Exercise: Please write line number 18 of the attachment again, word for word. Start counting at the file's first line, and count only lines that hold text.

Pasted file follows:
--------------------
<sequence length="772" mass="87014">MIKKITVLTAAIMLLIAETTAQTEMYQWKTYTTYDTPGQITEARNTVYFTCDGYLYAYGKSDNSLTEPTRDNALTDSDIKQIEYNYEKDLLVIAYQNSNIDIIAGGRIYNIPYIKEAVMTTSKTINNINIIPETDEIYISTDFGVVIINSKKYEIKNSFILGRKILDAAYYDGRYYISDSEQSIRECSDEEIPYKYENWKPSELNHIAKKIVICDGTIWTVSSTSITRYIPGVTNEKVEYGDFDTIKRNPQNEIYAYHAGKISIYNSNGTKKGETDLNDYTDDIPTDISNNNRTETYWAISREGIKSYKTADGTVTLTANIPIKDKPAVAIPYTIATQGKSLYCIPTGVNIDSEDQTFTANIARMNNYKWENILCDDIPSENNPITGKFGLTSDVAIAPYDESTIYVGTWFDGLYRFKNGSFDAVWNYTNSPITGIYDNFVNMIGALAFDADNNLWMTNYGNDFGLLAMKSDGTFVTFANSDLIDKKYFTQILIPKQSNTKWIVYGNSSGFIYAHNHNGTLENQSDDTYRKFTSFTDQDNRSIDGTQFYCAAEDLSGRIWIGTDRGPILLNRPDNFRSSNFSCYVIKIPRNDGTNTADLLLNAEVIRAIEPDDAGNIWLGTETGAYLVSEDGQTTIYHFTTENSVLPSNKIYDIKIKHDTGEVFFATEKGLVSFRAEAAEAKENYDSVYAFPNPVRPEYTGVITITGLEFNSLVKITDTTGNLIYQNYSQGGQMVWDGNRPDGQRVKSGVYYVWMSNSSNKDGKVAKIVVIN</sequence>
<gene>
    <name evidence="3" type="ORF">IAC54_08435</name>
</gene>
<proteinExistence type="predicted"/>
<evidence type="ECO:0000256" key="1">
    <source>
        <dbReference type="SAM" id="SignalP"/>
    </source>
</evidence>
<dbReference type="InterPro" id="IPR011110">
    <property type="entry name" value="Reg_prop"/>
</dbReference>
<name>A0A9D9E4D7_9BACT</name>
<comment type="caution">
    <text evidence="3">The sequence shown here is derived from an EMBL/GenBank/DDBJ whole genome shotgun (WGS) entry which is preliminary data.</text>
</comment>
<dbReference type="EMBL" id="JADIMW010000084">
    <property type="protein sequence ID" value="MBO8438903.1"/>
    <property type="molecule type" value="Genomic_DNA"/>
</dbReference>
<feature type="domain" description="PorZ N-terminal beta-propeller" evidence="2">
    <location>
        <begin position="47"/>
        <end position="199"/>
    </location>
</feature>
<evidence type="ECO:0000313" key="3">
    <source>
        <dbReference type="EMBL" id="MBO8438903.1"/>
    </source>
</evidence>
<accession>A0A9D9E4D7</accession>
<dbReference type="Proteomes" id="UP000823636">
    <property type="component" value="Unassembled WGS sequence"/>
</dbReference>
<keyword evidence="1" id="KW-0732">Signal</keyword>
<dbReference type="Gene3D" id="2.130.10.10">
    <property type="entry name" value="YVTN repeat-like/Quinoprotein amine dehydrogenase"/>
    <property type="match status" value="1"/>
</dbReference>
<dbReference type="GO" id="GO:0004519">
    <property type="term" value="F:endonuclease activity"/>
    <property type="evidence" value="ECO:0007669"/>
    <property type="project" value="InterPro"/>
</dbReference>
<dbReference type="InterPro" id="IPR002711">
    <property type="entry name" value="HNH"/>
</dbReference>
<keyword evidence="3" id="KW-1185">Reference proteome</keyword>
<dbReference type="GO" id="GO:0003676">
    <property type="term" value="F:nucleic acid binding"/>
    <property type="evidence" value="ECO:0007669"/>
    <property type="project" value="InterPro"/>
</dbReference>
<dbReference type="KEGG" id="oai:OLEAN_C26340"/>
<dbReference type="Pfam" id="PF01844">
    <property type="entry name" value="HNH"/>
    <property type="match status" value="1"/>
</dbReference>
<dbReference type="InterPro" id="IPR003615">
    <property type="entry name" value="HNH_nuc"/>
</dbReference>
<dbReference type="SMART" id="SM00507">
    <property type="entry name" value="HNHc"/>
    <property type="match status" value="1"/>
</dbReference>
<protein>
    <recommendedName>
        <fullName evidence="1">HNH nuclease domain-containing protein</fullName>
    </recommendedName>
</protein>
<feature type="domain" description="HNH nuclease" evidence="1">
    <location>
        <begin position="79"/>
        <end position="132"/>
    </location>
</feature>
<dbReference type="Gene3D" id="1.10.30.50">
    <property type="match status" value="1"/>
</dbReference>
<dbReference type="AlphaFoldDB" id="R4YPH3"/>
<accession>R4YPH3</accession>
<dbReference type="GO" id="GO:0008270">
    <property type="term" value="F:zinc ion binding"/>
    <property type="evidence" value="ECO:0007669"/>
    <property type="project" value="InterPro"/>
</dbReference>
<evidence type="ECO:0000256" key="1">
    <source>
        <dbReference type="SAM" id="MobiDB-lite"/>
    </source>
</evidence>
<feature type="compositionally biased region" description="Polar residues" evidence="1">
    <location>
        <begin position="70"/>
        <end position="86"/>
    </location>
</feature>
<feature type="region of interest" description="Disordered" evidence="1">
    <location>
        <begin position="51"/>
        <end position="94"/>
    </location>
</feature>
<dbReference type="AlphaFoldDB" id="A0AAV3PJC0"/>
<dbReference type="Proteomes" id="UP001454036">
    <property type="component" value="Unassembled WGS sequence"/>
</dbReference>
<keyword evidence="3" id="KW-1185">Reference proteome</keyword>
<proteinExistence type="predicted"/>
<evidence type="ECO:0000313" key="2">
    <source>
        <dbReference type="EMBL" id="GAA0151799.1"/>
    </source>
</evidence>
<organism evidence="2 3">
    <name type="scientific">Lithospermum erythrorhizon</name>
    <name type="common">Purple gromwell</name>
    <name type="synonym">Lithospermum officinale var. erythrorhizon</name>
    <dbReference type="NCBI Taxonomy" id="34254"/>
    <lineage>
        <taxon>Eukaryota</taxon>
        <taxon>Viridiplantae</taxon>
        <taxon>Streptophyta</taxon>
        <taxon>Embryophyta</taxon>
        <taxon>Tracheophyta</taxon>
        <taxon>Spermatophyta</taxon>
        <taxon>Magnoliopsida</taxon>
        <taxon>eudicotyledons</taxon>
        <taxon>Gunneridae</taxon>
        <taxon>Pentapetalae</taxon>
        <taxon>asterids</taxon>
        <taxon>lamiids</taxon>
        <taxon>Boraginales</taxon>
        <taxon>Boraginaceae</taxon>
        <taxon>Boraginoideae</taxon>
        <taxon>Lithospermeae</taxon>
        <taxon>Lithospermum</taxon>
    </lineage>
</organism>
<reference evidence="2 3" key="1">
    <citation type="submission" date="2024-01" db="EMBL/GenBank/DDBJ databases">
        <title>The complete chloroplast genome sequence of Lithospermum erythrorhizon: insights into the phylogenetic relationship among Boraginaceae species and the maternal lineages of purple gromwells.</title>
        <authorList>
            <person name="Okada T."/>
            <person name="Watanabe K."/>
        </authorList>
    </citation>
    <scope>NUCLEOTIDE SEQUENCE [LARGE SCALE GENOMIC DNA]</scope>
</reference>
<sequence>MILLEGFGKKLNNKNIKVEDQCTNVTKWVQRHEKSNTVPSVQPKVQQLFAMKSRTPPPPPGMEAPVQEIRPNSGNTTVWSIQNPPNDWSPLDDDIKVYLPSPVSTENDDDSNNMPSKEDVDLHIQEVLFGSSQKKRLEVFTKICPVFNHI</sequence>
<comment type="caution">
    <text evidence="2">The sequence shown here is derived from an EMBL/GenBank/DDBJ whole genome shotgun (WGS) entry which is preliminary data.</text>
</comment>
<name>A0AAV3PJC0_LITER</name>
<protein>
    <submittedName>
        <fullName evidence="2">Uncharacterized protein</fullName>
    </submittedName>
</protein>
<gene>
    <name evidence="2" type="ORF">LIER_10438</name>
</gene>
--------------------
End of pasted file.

<dbReference type="EMBL" id="JADIMW010000084">